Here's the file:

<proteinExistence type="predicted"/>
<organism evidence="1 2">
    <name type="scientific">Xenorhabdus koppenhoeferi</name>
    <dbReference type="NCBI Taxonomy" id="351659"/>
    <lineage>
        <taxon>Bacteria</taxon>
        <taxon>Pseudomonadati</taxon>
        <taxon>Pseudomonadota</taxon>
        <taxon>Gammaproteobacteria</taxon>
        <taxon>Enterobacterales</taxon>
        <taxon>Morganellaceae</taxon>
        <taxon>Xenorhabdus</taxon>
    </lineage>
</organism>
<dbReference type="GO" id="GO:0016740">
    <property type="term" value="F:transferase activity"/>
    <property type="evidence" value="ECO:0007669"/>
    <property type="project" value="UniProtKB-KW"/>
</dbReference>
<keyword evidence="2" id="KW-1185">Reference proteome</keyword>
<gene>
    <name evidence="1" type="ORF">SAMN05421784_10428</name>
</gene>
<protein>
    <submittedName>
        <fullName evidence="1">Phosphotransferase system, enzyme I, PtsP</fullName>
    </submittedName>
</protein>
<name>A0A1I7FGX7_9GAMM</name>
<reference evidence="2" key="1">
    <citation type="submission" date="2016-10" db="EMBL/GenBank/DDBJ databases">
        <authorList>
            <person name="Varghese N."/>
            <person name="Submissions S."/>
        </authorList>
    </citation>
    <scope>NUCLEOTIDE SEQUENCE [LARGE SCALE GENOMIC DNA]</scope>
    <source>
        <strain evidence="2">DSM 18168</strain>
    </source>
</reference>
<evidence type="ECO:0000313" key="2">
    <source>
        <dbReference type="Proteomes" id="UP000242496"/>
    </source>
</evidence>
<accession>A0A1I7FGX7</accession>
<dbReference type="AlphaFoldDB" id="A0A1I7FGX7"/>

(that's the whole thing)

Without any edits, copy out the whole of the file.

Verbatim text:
<proteinExistence type="predicted"/>
<organism evidence="1 2">
    <name type="scientific">Xenorhabdus koppenhoeferi</name>
    <dbReference type="NCBI Taxonomy" id="351659"/>
    <lineage>
        <taxon>Bacteria</taxon>
        <taxon>Pseudomonadati</taxon>
        <taxon>Pseudomonadota</taxon>
        <taxon>Gammaproteobacteria</taxon>
        <taxon>Enterobacterales</taxon>
        <taxon>Morganellaceae</taxon>
        <taxon>Xenorhabdus</taxon>
    </lineage>
</organism>
<dbReference type="GO" id="GO:0016740">
    <property type="term" value="F:transferase activity"/>
    <property type="evidence" value="ECO:0007669"/>
    <property type="project" value="UniProtKB-KW"/>
</dbReference>
<keyword evidence="2" id="KW-1185">Reference proteome</keyword>
<gene>
    <name evidence="1" type="ORF">SAMN05421784_10428</name>
</gene>
<protein>
    <submittedName>
        <fullName evidence="1">Phosphotransferase system, enzyme I, PtsP</fullName>
    </submittedName>
</protein>
<name>A0A1I7FGX7_9GAMM</name>
<reference evidence="2" key="1">
    <citation type="submission" date="2016-10" db="EMBL/GenBank/DDBJ databases">
        <authorList>
            <person name="Varghese N."/>
            <person name="Submissions S."/>
        </authorList>
    </citation>
    <scope>NUCLEOTIDE SEQUENCE [LARGE SCALE GENOMIC DNA]</scope>
    <source>
        <strain evidence="2">DSM 18168</strain>
    </source>
</reference>
<evidence type="ECO:0000313" key="2">
    <source>
        <dbReference type="Proteomes" id="UP000242496"/>
    </source>
</evidence>
<accession>A0A1I7FGX7</accession>
<dbReference type="AlphaFoldDB" id="A0A1I7FGX7"/>